It’s possible — and legal — to have multiple life insurance policies. The most common example: Many people have life insurance coverage through their employer in addition to a personal term life insurance or permanent life insurance policy. The only time you cannot buy more than one life insurance policy is when you’re trying to get more coverage than you actually need (most people can only qualify for up to 15 times their annual income in total life insurance coverage).
You can buy additional life insurance for new financial obligations, such as a large loan or a new baby. Some people buy multiple policies that expire as they age (known as "laddering") to save money on premiums over time. Learn when buying more than one life insurance policy makes sense and when it doesn't so you can shop with confidence.
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Who needs multiple life insurance policies?
Many people opt into the group life insurance offered by their employer, but those policies don’t offer as much coverage as you actually need. Most people with group life insurance can qualify for additional coverage, but you'll need a good financial reason to increase your total death benefitbeyond a certain amount. Below are some situations when increasing your total life insurance amount makes sense:
You need additional coverage
If you experience a major life change that impacts your finances, it makes sense to get more life insurance coverage. That could mean buying another life insurance policy rather than increasing the death benefit on your current policy.
We recommend reevaluating your financial needs when:
Depending on how much more coverage you need, buying a new policy may cost less than increasing the coverage on your existing policy. You can also buy a new policy with a term length tailored to your life event, like a policy that lasts as long as your mortgage.
You want to mitigate risk
It’s rare for a life insurance company to go out of business, and rarer still for you to be without coverage if your insurer does face that worst-case scenario. But, having policies with multiple life insurance companies can offer some peace of mind if you want to be extra careful with your beneficiaries’ future financial support.
If one provider does go out of business, your beneficiaries won’t be left without any financial protection.
You’re laddering your life insurance policies
The ladder strategy is when you have multiple term life insurance policies with different term lengths that expire as you pay down your debts.
For example, you could buy three separate term life insurance policies in increasing coverage amounts: 10-, 20-, and 30-years. If the three policies go in force around the same time, you will have the highest combined amount of coverage for the first 10 years when you have the highest combined expenses (such as student loans, childcare, and a mortgage). Your coverage in this scenario will gradually decrease as your policies expire to coincide with your shrinking debt and fewer dependents (paying off student loans, children growing up, and paying off your mortgage).
Can you apply to multiple life insurance providers at once?
You can apply for life insurance with several life insurance companies at the same time, but it rarely makes sense to do so.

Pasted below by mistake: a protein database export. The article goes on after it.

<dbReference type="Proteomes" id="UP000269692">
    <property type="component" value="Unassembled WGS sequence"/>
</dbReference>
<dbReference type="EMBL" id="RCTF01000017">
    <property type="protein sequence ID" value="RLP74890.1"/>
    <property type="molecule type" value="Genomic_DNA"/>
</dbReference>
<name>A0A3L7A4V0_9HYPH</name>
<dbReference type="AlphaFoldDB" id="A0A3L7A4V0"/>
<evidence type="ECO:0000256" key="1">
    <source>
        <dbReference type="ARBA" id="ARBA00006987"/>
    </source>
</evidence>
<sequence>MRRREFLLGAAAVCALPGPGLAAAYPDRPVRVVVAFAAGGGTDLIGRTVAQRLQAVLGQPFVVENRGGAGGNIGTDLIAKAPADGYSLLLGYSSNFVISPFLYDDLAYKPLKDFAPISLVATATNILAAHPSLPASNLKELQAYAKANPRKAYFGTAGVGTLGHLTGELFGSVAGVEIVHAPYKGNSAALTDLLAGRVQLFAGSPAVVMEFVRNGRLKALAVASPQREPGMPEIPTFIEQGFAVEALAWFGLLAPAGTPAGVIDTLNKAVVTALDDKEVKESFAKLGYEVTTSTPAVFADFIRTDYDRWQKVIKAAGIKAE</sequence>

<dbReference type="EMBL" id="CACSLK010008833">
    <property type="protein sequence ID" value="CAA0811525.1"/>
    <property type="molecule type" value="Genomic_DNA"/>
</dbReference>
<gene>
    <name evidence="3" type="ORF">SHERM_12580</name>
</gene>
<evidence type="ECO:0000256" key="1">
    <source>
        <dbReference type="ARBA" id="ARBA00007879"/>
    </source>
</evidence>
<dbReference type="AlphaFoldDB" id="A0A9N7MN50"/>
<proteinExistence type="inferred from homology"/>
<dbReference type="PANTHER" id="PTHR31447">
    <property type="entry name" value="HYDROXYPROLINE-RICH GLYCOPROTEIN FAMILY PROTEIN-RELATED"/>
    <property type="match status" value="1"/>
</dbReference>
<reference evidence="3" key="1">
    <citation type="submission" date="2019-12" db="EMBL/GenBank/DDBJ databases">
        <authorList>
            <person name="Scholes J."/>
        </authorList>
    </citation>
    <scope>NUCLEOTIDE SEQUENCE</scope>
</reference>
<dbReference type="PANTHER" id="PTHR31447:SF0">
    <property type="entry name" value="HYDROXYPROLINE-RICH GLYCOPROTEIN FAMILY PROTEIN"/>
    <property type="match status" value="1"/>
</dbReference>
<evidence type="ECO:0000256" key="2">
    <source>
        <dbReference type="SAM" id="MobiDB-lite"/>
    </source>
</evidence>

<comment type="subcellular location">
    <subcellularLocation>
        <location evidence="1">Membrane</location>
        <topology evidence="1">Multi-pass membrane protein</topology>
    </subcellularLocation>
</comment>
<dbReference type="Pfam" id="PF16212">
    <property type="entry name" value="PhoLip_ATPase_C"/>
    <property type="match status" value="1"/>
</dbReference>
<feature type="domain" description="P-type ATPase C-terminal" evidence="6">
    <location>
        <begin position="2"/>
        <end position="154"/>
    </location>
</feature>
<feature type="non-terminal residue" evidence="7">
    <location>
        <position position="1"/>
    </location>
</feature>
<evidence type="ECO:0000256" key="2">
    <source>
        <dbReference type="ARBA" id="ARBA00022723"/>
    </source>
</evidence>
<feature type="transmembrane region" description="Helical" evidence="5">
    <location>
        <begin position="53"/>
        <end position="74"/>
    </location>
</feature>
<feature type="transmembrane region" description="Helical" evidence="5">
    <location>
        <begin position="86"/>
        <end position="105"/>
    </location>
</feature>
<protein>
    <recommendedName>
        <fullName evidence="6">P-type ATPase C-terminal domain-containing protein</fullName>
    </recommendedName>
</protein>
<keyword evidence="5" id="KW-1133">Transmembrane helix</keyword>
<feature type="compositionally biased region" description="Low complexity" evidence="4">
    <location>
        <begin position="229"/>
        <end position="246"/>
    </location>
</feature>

Life insurance companies use evidence of insurability to determine the amount of life insurance you can reasonably purchase based on your financial situation. If you apply to two insurers at the same time, it could cause confusion and delays because it looks like you’re trying to apply for two times more coverage than you actually need.
If you want to buy more than one policy at the same time, an insurance agent or broker can help you get the details right.
Alternatives to buying multiple life insurance policies
If you want additional coverage but don’t want to apply for an entirely new policy, you can alter or increase your coverage directly with your current life insurance provider or through a Policygenius agent in either of the following ways:
Increase your death benefit: Many insurance companies offer a guaranteed insurability rider that lets you to raise your coverage amount after major life events. You won't have to go through underwriting again and the rider comes at a low cost.
Life insurance riders: Riders are an easy way to customize or add small amounts of coverage to an existing policy. A child rider, for example, is an affordable way to add a small amount of coverage for your children.
Buying multiple life insurance policies can be a smart way to get additional coverage to insure against a specific debt, like a mortgage, or if you want to implement a more complicated financial strategy, like the ladder strategy. Make sure to consult a financial professional or reach out to a Policygenius agent for free to find the best option for your circumstances.
Frequently asked questions
Is it illegal to have multiple life insurance policies?
You can have multiple life insurance policies. The only limit is on how much total coverage you have, which should be proportionate to your financial obligations.
When does it make sense to have multiple life insurance policies?
Many people have multiple policies because employer-sponsored life insurance doesn't offer enough coverage. You may also want a policy tailored to a debt or want to ladder policies to save money.
Can I apply for life insurance with multiple insurance companies?
Although you can apply for as many policies as you’d like simultaneously, it's best to avoid doing so. Providers might think you're trying to buy too much coverage, which will delay your applications.